A Day Trip to Cognac

After a mildly harrowing week, five of us set off for a guided tour of Cognac. The guide picked us up at our hotel and we drove off on our way to Cognac. It’s a pleasant drive of about an hour and a half through the French countryside, similar to the drive to the Médoc region. But now that we are a couple of weeks into Spring the scenery is noticeably greener.

A telephoto landscape shot of farmland in Cognac, France

When we got to Cognac we visited the village’s outdoor market. Apparently just about every village in France has a market where the townspeople buy produce and other groceries while the tourists buy souvenirs. After a stroll around town and the market we made our way to a first rate restaurant for a delightful lunch before heading out for some Cognac tours and tastings.

A telephoto shot of the tower of Tower of Église Saint-Légere de Cognac
A telephoto picture of artists sketching Église Saint-Légere de Cognac from across the street

Cognac (the drink) starts off as a white wine, but after several distillations it turns into hard liquor. By the rules (in France there are rules for everything) the alcohol content of Cognac is 40%. Anything more or anything less and it cannot be called cognac. It’s still a brandy—just not cognac. And it has to be distilled by the March 31 deadline to be labeled a cognac. April 1 and you are out of luck. Rules, rules and more rules.

Anyway the info about alcohol content brought a dawning realization to me. It explained why I felt so awful the next morning after a late night that included—cognac. 

Leaving that aside we visited one large cognac house (Hennessy) and a newer and much smaller family operation that also served as a supplier to Remy Martin. As it turns out the big houses (among them Hennessy, Remy Martin, Martell, Courvoisier) all rely on smaller operations to supply them with the raw material that their Master Blenders use to make the final product.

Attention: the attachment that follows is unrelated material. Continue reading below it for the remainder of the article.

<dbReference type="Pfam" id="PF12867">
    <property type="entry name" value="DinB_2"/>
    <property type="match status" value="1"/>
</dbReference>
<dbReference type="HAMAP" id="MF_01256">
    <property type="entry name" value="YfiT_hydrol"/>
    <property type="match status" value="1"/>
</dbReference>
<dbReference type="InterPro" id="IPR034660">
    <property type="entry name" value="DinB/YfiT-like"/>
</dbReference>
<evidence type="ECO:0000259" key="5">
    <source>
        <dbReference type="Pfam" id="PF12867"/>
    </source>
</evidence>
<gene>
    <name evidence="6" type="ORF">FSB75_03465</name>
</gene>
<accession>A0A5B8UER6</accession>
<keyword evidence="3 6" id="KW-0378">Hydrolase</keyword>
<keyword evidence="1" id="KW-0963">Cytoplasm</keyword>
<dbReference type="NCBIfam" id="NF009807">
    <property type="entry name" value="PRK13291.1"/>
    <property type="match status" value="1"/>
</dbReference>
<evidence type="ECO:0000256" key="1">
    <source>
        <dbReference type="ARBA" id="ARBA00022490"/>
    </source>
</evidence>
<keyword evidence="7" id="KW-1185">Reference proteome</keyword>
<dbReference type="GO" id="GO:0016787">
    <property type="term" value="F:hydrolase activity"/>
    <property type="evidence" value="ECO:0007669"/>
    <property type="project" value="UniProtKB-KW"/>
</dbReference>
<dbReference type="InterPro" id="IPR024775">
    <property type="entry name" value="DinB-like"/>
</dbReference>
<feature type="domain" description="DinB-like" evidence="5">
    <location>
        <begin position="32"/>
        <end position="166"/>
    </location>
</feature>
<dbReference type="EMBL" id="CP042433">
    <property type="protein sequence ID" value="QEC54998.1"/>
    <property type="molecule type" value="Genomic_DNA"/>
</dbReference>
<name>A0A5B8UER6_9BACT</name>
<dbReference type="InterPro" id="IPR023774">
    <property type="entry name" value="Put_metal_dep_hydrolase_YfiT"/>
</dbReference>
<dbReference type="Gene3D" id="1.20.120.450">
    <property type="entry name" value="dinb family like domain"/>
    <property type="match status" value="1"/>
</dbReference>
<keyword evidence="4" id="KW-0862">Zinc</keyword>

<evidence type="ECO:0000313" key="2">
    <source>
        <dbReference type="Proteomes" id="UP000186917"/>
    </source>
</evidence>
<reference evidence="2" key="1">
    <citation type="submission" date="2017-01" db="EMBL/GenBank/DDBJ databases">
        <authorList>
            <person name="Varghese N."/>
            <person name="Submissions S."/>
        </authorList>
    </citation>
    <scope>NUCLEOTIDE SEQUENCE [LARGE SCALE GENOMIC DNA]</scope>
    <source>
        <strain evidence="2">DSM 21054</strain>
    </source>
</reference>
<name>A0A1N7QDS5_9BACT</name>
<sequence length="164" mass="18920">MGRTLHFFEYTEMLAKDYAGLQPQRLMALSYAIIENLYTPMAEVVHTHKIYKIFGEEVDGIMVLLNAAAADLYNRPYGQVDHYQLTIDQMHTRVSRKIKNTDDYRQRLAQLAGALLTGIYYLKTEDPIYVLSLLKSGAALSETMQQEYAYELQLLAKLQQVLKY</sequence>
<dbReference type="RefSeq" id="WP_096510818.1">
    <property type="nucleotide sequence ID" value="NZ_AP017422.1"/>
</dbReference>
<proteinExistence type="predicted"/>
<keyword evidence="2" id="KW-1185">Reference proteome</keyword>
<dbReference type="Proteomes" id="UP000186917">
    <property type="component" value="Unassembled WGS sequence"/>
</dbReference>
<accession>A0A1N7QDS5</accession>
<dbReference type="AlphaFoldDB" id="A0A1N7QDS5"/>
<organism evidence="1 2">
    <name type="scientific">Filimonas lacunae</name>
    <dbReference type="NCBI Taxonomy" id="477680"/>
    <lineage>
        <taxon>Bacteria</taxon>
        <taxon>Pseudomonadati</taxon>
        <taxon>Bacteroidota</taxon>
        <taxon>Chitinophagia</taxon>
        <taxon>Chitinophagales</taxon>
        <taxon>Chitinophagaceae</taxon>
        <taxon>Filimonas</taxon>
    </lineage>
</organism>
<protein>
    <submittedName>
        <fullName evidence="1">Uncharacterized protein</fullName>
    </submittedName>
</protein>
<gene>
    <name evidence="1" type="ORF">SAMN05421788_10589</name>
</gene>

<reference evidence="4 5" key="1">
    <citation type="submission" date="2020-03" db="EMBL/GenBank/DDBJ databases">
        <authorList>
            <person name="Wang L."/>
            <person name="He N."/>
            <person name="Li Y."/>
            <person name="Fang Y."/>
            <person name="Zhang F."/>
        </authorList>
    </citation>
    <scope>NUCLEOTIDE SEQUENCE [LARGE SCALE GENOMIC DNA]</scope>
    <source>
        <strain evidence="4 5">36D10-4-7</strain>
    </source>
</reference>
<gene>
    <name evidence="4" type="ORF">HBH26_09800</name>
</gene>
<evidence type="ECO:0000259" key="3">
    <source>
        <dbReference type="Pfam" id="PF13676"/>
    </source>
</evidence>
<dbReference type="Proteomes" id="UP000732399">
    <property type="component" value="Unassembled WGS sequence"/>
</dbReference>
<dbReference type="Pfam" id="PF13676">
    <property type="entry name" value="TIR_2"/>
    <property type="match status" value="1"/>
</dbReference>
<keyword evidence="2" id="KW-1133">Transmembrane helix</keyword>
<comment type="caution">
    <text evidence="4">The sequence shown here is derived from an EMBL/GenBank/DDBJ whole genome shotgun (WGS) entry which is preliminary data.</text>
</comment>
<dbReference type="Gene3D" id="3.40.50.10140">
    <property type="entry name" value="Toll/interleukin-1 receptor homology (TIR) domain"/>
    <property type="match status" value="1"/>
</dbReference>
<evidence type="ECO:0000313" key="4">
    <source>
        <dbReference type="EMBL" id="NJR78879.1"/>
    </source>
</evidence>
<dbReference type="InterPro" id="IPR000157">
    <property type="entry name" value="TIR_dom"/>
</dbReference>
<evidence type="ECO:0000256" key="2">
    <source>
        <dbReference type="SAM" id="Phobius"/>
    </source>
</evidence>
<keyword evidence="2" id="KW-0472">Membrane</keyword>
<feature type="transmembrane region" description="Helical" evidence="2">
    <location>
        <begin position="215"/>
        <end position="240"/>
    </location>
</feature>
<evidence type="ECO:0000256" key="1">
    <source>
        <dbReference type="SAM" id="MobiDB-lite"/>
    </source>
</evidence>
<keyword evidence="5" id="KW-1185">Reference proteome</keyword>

A longer exposure shot taken in the cellars of Hennessy Cognac

There are thousands of small farms that act as suppliers. They are all in the cognac region and they are all subject to the same rules e.g. — the March 31 distillation requirement—before the large houses will even consider them. Among them, the small farms supply about 70% of the raw material the Master Blenders use. 

Close-up photo of young grapes on the vine in Cognac

The Master Blenders are so named because they may mix vintages to produce a consistent taste for their respective houses and brands. 

Photo of a house right next to a vineyard for making Cognac

Needless to say we did our share of tastings. One was at Hennessy; the other was at a producer named Raison Personnelle. At Raison Personnelle we were also treated to a series of pairings of cognac and chocolates. They were all quite delicious. 

Gear for Running the Vineyard

A little known factoid about the cognac business: about 20 years ago the industry hit a rough patch and sales were declining. Then  Courvoisier began to advertise using rappers and sales once again took off. Sweat pants, shirts and gold chains turned it around. At least according to the lore. 

Anyway that sums up our very excellent visit to Cognac, along with several photos. 

Au Revoir